OP Sequence

OP: 「℃」 by (Luck Life)

「夏への矢声」 (Natsu e no Yagoe)
“Summer Calls”

Not resting on their laurels, the Kazemai kyudo team jumps right into practice for regionals at the expense of practice for the sports tournament- much to the ire of Seiya (Ichikawa Aoi). The club members’ earnest desire to improve their craft whenever and however they can, even when the all-important sports tournament dictates otherwise, sets the tone for the season as one in which we’ll see each of the members challenge themselves to ever greater heights.

Seiya makes an important point about burn out. Enthusiasm is a double-edged sword. It’s natural that they would be gung-ho, coming off the high of their big win, but they really need to be careful about overdoing it to the point of mental and physical exhaustion. Especially Narumiya (Uemura Yuuto), who is just starting to recover from target panic. Takigawa-san (Asanuma Shintarou) also urges them to take a break-which makes me wonder if overexertion and burnout will become a hurdle for some members this season, or if it serves merely to highlight their enthusiasm.

Taking a break from kyudo for the sake of the sports tournament is a reminder for the viewers and the characters themselves of just how much these kids love kyudo. Even when playing a different sport, kyudo isn’t far from their minds. Putting their all into other sports showed a different side of the characters. Seiya’s tactical mind at work in the soccer game plan, winning them second place. Seo (Taichi You) killing it in basketball. Kisaragi (Yano Shougo) putting his all into volleyball defense. I was a bit confused when Ryohei (Suzuki Ryota) won the MVP because they never showed which tournament he played in. His kendo victory was saved for after the fact-a total fake-out move on the part of the director/creator.

The sports tournament did more than showcase the characters’ prowess outside of the bow and arrow-it also emphasized the essence of kyudo by the very contrast these other team sports presented to kyudo. As the team reflected on, the sports at the tournament were focused on collaborating as a team, each person with a different role. The emphasis ultimately on directly defeating an opponent (and quite painfully so, from Ryohei’s kendo bruises). In contrast, kyudo is an individual, introspective sport. The opponent is yourself, the emphasis on getting in tune with one’s inner spirit and honing one’s craftmanship more than on team strategy or outwitting another player’s tactics. As Takigawa-san observes, kyudo is not one size fits all-techniques differ from person to person, depending on their eyesight and physique.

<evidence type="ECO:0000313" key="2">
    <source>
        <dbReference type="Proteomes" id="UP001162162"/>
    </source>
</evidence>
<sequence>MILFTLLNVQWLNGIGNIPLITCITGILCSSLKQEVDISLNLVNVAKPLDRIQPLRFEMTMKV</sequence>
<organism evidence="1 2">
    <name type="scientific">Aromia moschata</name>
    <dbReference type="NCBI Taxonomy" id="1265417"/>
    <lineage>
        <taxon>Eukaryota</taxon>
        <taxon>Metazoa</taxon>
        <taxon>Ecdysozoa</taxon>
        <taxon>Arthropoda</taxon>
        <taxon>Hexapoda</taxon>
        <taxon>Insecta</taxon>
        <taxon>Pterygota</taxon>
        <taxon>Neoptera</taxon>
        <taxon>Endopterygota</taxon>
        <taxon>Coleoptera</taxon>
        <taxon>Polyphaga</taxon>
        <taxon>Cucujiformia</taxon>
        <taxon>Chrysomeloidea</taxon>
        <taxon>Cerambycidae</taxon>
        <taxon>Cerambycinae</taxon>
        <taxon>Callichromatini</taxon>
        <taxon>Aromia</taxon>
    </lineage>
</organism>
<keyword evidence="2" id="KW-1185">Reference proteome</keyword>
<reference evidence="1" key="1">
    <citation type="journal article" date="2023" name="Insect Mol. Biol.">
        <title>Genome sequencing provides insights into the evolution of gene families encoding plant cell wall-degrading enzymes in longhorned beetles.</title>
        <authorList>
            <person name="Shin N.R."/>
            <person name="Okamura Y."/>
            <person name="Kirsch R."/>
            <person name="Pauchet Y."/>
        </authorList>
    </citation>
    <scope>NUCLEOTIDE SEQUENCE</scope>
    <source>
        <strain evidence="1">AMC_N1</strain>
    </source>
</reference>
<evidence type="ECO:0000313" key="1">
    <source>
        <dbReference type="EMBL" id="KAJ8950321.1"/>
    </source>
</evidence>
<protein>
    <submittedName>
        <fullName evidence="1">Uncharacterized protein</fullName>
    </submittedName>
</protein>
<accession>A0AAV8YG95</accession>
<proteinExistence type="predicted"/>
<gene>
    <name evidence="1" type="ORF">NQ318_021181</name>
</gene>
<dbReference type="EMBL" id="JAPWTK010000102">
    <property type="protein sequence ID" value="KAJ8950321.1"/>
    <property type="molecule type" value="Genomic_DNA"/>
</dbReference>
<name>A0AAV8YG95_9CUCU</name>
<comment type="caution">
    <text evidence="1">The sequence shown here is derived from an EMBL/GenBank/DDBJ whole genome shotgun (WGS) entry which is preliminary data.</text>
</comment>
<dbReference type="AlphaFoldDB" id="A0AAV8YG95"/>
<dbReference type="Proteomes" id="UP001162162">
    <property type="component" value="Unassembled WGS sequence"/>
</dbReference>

Overall, the premiere provided a gentle re-introduction to Tsurune,emphasizing what kyudo is and how much it means to the boys. I say boys, because the premiere also re-introduced me to one of my main beefs with the first season-the girls on the team. Throughout the first season, the girls were a backdrop-they were there and you’d see them shoot, but their character development took a backseat to the boys. In the premiere, too, the girls were in the background doing their thing, but the focus was clearly on the boys and their fervor. Heck even in the OP, the girls are sidelined, appearing for one shot while the Kazemai boys get plenty of screentime.

That aside, this truly was an elegant premiere. One of the aspects I love about this series is the subtle, yet distinct sounds that comprise the kyudo experience-the sound of tabi gliding across wood floor, the bow-string pulled taut, the twang (“tsurune”) as the string is released. It was also nice to see a return of the team dynamics and how the main members play off of one another while focusing on their individual growth. In all, it promises to be a good expansion upon the first season. Kyudo is a sport I find fascinating because of its elegance and roots in Japanese traditions-if ever I were to take up a sport myself, I would probably choose either kyudo or karuta. I look forward to an enjoyable season watching Tsurune continue to unfold as a love letter to the sportsmanship and artistry of kyudo.

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